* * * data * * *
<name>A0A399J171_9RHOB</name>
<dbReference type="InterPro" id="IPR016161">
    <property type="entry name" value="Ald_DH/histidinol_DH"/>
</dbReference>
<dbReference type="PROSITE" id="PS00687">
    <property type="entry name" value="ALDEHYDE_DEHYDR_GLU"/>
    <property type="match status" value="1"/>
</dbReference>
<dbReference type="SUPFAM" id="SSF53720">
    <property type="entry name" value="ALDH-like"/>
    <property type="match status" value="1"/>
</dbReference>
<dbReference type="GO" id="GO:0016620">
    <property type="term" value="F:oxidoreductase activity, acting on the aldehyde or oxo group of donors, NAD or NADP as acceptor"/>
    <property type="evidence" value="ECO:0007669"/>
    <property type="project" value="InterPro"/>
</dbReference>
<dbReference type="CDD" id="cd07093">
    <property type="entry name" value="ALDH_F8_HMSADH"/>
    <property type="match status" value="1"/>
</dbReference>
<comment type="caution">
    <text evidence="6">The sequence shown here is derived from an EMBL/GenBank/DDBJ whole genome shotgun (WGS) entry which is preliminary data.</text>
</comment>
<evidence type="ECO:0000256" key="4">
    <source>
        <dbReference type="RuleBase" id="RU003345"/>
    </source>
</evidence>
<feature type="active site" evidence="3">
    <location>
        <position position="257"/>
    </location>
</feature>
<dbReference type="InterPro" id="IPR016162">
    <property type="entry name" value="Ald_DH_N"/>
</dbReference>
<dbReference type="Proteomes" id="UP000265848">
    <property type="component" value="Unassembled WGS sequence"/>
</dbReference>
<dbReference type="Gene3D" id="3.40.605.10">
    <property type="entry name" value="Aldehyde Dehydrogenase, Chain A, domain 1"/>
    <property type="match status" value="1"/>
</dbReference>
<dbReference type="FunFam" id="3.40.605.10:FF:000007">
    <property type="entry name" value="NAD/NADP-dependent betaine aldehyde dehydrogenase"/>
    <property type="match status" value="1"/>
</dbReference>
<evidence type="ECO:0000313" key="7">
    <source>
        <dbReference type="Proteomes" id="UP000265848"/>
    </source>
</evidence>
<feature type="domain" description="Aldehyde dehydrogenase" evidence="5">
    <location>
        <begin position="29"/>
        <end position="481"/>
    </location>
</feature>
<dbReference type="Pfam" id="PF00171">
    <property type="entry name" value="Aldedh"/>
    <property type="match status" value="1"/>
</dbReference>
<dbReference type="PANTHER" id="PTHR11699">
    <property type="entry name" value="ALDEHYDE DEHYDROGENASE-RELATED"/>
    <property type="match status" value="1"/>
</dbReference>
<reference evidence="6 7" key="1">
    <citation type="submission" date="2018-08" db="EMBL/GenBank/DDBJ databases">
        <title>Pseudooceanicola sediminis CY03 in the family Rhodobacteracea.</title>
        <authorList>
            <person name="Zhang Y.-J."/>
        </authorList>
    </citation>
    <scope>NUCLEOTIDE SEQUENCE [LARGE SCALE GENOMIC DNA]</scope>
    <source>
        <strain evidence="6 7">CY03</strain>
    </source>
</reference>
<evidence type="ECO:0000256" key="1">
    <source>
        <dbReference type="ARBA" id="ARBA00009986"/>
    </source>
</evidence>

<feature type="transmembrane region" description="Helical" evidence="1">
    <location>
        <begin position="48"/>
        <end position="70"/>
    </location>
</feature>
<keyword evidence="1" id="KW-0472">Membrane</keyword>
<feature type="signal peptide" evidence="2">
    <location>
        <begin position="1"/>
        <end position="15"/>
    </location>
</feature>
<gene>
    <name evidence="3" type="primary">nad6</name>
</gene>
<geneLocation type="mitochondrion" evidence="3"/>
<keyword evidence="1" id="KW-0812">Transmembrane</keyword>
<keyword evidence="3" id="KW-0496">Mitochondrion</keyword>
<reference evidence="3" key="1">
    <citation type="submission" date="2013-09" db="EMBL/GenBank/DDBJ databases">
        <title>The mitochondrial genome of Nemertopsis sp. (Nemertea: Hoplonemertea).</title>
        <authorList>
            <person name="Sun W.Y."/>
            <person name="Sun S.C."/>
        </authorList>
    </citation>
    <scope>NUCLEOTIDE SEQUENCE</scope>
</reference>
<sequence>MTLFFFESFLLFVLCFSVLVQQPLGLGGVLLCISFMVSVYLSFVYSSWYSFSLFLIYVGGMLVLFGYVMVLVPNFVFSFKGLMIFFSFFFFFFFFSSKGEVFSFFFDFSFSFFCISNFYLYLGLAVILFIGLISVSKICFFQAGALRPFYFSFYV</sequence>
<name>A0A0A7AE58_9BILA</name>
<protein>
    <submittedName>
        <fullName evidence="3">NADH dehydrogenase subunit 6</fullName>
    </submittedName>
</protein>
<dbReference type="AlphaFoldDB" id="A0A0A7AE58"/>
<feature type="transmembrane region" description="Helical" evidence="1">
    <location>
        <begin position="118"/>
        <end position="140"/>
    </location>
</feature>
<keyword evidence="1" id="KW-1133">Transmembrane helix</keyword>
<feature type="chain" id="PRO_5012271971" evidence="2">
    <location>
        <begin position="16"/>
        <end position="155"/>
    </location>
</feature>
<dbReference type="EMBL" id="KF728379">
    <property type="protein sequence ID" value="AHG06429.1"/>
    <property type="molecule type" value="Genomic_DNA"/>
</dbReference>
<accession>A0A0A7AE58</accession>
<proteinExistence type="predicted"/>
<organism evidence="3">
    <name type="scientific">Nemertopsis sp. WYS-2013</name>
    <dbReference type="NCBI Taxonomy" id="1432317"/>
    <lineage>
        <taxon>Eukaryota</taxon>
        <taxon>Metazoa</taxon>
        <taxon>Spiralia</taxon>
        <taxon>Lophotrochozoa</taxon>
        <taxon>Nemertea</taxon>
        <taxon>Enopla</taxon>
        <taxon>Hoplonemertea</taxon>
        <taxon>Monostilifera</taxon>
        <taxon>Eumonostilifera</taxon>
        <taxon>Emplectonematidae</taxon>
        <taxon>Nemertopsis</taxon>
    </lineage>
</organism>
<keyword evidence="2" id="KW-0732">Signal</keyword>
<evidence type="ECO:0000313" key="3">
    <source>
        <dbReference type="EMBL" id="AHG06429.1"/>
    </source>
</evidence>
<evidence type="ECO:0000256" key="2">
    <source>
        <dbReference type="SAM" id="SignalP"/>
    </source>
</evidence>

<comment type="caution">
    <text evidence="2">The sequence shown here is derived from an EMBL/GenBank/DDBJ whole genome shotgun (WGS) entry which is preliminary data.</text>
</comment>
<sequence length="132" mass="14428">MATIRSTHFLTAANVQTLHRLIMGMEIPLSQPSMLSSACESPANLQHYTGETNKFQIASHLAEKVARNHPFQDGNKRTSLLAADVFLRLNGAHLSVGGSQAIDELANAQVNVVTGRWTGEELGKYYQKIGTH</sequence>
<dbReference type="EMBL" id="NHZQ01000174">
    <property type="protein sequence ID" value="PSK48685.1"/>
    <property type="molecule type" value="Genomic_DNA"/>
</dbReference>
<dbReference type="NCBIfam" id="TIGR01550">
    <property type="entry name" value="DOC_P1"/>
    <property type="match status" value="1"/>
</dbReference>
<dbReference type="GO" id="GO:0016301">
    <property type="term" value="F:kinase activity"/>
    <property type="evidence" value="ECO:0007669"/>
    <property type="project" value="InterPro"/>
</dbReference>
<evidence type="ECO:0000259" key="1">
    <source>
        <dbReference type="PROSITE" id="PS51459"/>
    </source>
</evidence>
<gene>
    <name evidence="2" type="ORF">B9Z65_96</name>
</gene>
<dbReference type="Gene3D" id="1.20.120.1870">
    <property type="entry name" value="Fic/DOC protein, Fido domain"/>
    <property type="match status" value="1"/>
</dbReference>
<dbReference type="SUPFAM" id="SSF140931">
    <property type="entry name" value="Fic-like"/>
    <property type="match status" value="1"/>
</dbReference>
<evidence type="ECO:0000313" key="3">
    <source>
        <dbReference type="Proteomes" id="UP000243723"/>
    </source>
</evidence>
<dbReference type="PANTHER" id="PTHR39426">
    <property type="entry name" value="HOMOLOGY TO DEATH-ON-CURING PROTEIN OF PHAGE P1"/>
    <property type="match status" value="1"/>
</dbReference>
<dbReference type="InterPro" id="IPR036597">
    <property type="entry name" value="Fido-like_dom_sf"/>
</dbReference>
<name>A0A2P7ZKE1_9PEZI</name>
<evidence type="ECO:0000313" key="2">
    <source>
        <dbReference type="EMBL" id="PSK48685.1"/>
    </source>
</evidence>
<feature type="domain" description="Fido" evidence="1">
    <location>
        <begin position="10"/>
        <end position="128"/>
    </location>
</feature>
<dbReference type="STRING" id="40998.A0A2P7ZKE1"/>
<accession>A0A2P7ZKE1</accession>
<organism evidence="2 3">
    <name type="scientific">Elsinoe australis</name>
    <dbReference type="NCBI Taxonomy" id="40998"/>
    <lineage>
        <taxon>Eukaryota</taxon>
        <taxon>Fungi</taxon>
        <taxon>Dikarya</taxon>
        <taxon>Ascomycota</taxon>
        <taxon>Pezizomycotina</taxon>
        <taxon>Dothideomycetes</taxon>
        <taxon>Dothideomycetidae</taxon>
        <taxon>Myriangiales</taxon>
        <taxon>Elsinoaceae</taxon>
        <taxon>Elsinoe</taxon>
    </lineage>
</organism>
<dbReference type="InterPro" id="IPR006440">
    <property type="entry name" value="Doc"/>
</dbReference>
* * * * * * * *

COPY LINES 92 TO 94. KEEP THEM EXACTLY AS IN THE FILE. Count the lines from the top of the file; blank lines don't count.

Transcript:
<feature type="signal peptide" evidence="2">
    <location>
        <begin position="1"/>